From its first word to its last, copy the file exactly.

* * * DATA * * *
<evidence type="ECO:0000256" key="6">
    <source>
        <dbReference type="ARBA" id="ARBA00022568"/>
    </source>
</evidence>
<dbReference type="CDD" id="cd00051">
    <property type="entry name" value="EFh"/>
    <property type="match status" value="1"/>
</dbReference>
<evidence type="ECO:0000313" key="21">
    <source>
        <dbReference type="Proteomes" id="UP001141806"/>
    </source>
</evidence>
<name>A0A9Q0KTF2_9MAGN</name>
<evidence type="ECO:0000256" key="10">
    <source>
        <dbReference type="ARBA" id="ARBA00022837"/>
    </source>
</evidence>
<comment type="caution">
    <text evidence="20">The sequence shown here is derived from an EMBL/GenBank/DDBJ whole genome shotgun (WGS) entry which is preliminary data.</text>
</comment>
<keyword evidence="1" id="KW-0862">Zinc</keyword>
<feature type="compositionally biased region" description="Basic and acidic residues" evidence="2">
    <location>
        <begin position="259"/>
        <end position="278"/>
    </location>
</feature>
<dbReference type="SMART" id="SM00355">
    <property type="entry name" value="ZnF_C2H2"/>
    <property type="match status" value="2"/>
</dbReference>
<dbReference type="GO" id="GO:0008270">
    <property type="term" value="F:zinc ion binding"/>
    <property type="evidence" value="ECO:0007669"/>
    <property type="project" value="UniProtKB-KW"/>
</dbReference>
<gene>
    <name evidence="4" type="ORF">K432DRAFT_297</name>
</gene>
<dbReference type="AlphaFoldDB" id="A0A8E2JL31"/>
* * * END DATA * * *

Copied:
<evidence type="ECO:0000256" key="6">
    <source>
        <dbReference type="ARBA" id="ARBA00022568"/>
    </source>
</evidence>
<dbReference type="CDD" id="cd00051">
    <property type="entry name" value="EFh"/>
    <property type="match status" value="1"/>
</dbReference>
<evidence type="ECO:0000313" key="21">
    <source>
        <dbReference type="Proteomes" id="UP001141806"/>
    </source>
</evidence>
<name>A0A9Q0KTF2_9MAGN</name>
<evidence type="ECO:0000256" key="10">
    <source>
        <dbReference type="ARBA" id="ARBA00022837"/>
    </source>
</evidence>
<comment type="caution">
    <text evidence="20">The sequence shown here is derived from an EMBL/GenBank/DDBJ whole genome shotgun (WGS) entry which is preliminary data.</text>
</comment>
<keyword evidence="1" id="KW-0862">Zinc</keyword>
<feature type="compositionally biased region" description="Basic and acidic residues" evidence="2">
    <location>
        <begin position="259"/>
        <end position="278"/>
    </location>
</feature>
<dbReference type="SMART" id="SM00355">
    <property type="entry name" value="ZnF_C2H2"/>
    <property type="match status" value="2"/>
</dbReference>
<dbReference type="GO" id="GO:0008270">
    <property type="term" value="F:zinc ion binding"/>
    <property type="evidence" value="ECO:0007669"/>
    <property type="project" value="UniProtKB-KW"/>
</dbReference>
<gene>
    <name evidence="4" type="ORF">K432DRAFT_297</name>
</gene>
<dbReference type="AlphaFoldDB" id="A0A8E2JL31"/>